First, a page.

The Industry Standard: Winning Indy With Esper

Harry Corvese took down the Standard Open in Indianapolis this weekend, piloting Esper Control through ten rounds of swiss and then a grueling Top Eight ending with a mirror match in the finals. Read about how he triumphed here!

Hello Readers!

My name is Harry Corvese, and this past weekend I was fortunate enough to win the Standard Open in Indianapolis. Now let’s break it down.

The Deck

I chose this deck in the wake of the Pro Tour because it seemed like a good starting point to beating the breakout deck of that tournament, Mono-Blue Devotion. My first event with the deck was last weekend at a local tournament in Ohio, with a little over 50 people; I placed fourth. I loved the feel of the deck, because what’s better than sitting behind a wall of cards? It was an easy decision to run it back this past weekend in Indy.

Let’s take a look at the cards.


4 Supreme Verdict

4 Jace, Architect of Thought

These are the staples of the deck and provide the foundation for its plan. Kill all of the opponent’s creatures and draw yourself some cards so you are able to rinse and repeat until you find a way to win the game. Jace’s +1 ability does a great job of forcing your opponent to commit more creatures to the board, only to have them Supreme Verdict away. It really is a vicious cycle.

4 Detention Sphere

3 Hero’s Downfall

2 Thoughtseize

3 Dissolve

What’s that you say? Sometimes your opponent is not interested in beating you with creatures? Enter: situational one-for-one removal.

Four copies of Detention Sphere are essential right now due to the number of problem permanents that are being played across a wide range of opposing archetypes. I define “problem permanents” as non-creature permanents that are repeat sources of value. Some examples would be Underworld Connections, Thassa, God of the Sea, Assemble the Legion, and every Planeswalker ever.

Three copies of Hero’s Downfall are included for versatility as they deal with opposing problems. It’s very nice to have a card that fits into the mana curve underneath Supreme Verdict. Hero’s Downfall keeps you alive in the early game while you set up your sweeper. In addition, taking out an opposing planeswalker at instant speed is both a powerful use of resources and helps to ease the workload put on Detention Sphere. At its worst, killing a Mutavault isn’t bad either. While it is easy to limit the trouble the manland can cause with cards like Jace, Architect of Thought or Azorious Charm, an unchecked repeated jabbing from Mutavault can really tip the scales. Three Hero’s Downfall was the correct number in this build because four Detention Spheres does create a logjam at the three mana slot.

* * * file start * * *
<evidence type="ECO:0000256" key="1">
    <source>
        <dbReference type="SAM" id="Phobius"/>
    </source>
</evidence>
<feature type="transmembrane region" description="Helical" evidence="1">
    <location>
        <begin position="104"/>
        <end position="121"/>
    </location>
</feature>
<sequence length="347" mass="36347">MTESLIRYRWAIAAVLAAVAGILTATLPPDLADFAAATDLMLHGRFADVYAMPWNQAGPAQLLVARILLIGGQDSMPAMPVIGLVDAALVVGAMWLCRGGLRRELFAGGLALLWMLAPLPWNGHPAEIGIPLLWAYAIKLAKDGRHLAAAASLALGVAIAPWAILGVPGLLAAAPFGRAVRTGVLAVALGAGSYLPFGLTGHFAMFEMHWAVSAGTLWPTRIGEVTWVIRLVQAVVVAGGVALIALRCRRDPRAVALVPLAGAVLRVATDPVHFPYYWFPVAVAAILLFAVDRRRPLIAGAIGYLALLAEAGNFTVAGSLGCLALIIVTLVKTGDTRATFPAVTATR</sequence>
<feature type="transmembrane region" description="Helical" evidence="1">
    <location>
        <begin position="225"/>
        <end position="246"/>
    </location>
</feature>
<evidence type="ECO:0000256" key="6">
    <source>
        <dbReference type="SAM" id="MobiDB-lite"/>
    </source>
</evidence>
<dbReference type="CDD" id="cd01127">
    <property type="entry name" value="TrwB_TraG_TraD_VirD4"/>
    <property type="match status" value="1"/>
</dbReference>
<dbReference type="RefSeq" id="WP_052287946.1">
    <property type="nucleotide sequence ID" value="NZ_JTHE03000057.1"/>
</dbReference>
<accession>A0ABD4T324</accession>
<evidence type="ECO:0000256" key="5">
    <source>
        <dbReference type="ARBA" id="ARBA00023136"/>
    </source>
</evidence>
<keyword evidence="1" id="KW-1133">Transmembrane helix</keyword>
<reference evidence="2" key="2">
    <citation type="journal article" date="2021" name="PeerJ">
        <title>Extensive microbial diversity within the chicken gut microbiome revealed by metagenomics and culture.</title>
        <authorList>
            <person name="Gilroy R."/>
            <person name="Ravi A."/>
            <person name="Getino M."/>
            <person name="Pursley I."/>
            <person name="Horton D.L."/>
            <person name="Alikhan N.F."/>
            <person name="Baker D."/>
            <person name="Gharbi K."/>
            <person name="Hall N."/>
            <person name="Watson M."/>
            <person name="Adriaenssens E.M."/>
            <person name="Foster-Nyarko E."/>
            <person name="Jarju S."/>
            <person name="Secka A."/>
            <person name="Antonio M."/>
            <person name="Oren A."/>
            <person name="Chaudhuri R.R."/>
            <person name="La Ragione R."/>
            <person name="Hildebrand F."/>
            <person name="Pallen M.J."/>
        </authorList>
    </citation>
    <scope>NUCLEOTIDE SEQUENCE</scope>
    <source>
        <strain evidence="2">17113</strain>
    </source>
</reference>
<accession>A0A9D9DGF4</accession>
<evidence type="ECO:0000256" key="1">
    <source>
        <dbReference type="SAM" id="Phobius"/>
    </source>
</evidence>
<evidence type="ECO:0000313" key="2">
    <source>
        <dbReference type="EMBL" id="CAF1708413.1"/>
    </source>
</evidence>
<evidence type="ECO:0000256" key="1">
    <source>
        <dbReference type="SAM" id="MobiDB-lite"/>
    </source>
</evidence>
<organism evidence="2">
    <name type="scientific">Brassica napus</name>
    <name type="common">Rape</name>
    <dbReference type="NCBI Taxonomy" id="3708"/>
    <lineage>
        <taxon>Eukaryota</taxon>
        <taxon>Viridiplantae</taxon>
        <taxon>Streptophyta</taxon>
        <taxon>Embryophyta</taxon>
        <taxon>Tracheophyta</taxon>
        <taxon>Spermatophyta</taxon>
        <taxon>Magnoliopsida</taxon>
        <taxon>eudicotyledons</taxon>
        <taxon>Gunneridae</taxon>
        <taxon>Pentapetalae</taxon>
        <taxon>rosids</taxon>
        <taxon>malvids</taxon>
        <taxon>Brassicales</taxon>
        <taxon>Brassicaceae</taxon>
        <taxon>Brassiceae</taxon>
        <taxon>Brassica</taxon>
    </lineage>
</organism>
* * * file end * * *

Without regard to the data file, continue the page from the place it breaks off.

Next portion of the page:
Sometimes problems can come in the form of spells, value or otherwise, and that is where Thoughtseize and Dissolve do their work. Thoughtseize in small amounts can do a lot of damage to an opponent’s early game, give you perfect information to work with, and it is excellent at helping force through your most important haymakers in control mirrors. Two is the right number, however, because they get worse in multiples against every matchup except for the Esper mirror.

Dissolve is the best counterspell currently available and plays a lot like a catch-all in all matchups… except for the Esper mirror, where they should be used almost exclusively to deal with Aetherling in Game One.

4 Azorious Charm

There has been some debate about how many Azorious Charms is the correct number to play, and after multiple configurations I would like to join the “four” team. The ability to cycle for land drops in the early game is a real necessity in a world without Think Twice. Additionally, with the lack of maindeck two-mana removal, having a two-mana spell that interacts with 99% of creatures proved to be very important.

1 Syncopate

1 Merciless Eviction

Ahh, the singletons.

With two slots left in my maindeck to fill, the name of the game was versatility. Syncopate was useful as an additional piece of countermagic that could also potentially be a two-drop removal spell. This is very good when on the draw against opposing three-mana spells like Underworld Connections, Thassa, or Domri Rade. It may seem like Syncopate can do it all, but I will caution that it takes a very specific gamestate to get a lot of value out of the card. This can be easy enough to sculpt with one copy in your deck, but once that number increases Syncopate can become very clunky and potentially dead.